The plundering of the Frankfurter Judengasse, 22 August 1614

Looting, also referred to as sacking, plundering, despoiling, despoliation, and pillaging, is the indiscriminate taking of goods by force as part of a military or political victory, or during a catastrophe, such as war,[1] natural disaster,[2] or rioting.[3] The term is also used in a broader sense to describe egregious instances of theft and embezzlement, such as the "plundering" of private or public assets by corrupt or greedy authorities.[4] Looting is loosely distinguished from scavenging in terms of objects taken: scavenging implies taking of essential items such as food, water, shelter, or other material needed for survival while looting implies items of luxury or not necessary for survival such as art work, precious metals or other valuables. The proceeds of all these activities can be described as loot, plunder, spoils, or pillage.

Looters attempting to enter a cycle shop in North London during the 2011 England riots

Looting by type

War looting

The sacking and looting of Mechelen by the Spanish troops led by the Duke of Alba, 2 October 1572

Looting by a victorious army during war has been common practice throughout recorded history. For foot soldiers, it was viewed as a way to supplement their often meagre income[5] and was part of the celebration of victory. On higher levels, the proud exhibition of loot was an integral part of the typical Roman triumph, and Genghis Khan was not unusual in proclaiming that the greatest happiness was "to vanquish your enemies... to rob them of their wealth..."[6]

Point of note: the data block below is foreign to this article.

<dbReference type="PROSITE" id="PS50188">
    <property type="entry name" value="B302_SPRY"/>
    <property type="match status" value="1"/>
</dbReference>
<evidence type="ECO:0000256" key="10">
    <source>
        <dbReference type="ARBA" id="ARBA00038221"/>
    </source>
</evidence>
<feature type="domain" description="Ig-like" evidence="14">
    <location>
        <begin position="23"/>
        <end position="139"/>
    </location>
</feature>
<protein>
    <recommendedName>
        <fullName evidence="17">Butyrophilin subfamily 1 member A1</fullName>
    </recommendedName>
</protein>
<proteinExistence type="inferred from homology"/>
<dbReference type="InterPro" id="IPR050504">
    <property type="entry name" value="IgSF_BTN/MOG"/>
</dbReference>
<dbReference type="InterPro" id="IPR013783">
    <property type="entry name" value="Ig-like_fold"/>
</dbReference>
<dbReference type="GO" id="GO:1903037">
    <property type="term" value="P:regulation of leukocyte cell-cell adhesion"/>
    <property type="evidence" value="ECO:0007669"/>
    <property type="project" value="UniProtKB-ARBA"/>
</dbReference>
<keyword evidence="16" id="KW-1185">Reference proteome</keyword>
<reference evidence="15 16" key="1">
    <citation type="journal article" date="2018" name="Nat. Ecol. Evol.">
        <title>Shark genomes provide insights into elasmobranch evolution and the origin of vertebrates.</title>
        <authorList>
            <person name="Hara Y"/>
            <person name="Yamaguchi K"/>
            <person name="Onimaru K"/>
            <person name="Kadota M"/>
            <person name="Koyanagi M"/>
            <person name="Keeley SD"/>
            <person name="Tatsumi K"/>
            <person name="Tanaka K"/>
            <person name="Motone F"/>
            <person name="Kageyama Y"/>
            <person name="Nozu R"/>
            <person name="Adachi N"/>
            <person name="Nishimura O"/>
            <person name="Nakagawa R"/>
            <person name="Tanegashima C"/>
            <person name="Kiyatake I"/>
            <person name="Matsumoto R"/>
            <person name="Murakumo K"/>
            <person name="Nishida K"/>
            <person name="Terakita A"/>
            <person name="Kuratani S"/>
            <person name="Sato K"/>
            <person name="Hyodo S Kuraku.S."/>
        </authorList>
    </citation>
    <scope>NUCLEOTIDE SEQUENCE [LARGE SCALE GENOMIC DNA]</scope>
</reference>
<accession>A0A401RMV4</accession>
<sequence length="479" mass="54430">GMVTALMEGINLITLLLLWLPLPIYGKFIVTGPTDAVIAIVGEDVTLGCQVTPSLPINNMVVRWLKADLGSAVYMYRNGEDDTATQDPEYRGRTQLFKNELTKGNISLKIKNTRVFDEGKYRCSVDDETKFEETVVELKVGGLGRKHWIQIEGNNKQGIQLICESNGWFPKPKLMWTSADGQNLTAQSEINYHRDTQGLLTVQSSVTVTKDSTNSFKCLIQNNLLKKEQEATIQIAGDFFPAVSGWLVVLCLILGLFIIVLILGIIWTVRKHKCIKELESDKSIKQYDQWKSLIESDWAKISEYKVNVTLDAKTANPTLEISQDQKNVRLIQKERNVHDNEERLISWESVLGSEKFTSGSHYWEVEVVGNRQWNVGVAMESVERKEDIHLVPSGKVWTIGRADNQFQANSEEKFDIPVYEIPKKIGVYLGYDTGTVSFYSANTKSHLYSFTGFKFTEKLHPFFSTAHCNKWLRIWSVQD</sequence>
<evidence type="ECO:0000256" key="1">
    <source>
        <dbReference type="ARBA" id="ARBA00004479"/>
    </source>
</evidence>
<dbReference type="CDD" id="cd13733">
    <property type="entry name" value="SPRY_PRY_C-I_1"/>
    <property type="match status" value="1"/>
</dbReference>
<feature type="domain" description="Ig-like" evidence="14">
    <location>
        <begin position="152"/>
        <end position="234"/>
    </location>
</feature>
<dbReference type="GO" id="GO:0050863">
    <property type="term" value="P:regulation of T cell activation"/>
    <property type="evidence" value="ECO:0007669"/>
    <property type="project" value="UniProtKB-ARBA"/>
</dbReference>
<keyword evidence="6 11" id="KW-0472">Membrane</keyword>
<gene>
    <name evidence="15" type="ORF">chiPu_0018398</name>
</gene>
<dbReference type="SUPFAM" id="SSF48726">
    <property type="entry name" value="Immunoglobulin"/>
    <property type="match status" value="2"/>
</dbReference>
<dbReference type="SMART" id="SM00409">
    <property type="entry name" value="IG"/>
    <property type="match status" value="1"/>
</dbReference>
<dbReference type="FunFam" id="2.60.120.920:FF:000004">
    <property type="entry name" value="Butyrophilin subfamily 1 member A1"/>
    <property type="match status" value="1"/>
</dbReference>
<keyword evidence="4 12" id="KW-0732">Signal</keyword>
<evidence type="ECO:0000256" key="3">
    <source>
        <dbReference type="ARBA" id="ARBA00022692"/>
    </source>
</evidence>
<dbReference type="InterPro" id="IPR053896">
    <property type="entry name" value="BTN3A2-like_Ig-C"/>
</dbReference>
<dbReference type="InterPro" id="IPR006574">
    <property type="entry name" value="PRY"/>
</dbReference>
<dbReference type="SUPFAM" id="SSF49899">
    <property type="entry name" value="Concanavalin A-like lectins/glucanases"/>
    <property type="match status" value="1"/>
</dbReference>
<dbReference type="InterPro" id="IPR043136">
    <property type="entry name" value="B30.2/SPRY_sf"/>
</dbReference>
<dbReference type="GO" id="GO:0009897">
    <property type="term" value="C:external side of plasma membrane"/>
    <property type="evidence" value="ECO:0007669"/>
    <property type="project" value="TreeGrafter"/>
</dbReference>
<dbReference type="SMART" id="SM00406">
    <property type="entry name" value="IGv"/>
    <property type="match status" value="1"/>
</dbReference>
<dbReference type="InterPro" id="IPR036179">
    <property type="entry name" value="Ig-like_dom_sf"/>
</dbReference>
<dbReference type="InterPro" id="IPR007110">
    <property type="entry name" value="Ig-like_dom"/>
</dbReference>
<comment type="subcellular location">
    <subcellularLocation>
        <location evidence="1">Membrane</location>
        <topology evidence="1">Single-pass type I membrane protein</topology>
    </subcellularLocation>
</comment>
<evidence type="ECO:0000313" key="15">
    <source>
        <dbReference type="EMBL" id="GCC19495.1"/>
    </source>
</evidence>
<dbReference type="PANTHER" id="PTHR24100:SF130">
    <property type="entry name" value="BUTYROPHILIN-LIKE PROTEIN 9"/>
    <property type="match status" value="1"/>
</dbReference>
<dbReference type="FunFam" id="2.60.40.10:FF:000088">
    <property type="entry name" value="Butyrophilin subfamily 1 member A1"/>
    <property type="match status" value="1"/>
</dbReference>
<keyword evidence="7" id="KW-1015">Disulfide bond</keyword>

In warfare in ancient times, the spoils of war included the defeated populations, which were often enslaved, and the women and children, who were often absorbed into the victorious country's population.[7][8] In other pre-modern societies, objects made of precious metals were the preferred target of war looting, largely because of their easy portability. In many cases looting was an opportunity to obtain treasures that otherwise would not have been obtainable. Since the 18th century, works of art have increasingly become a popular target. In the 1930s and even more so during World War II, Nazi Germany engaged in large scale and organized looting of art and property.[9][10]

Looting, combined with poor military discipline, has occasionally been an army's downfall. In other cases, for example the Wahhabi sack of Karbala, loot has financed further victories.[11] Not all looters in wartime are conquerors; the looting of Vistula Land by its retreating defenders in 1915[12] was among the factors sapping the loyalty of Poland in World War I. Local civilians can also take advantage of a breakdown of authority to loot public and private property, such as took place at the National Museum of Iraq in the course of the Iraq War in 2003.[13] The novel War and Peace describes widespread looting by Moscow's citizens before Napoleon's troops enter the town, and looting by French troops elsewhere.

Archaeological removals

Looting can also refer to antiquities formerly removed from countries by outsiders, such as some of the contents of Egyptian tombs which were transported to museums in Europe.[14] Other examples include the obelisks of Pharaoh Amenhotep II, in the (Oriental Museum, University of Durham, United Kingdom), Pharaoh Ptolemy IX, (Philae Obelisk, in Wimborne, Dorset, United Kingdom). Recent controversies include the major part of the architectural sculptures adorning the Parthenon, often called the "Elgin Marbles", removed by Lord Elgin, later sold to the British Museum, and claimed by Greece that they should be returned.[15]

Looting of industry

In the aftermath of the Second World War Soviet forces systematically plundered the Soviet occupation zone of Germany, including the Recovered Territories which were to be transferred to Poland. They sent valuable industrial equipment, infrastructure and whole factories to the Soviet Union.[16][17]

Measures against looting

FAFN soldier has been caught by French Foreign Legion troops.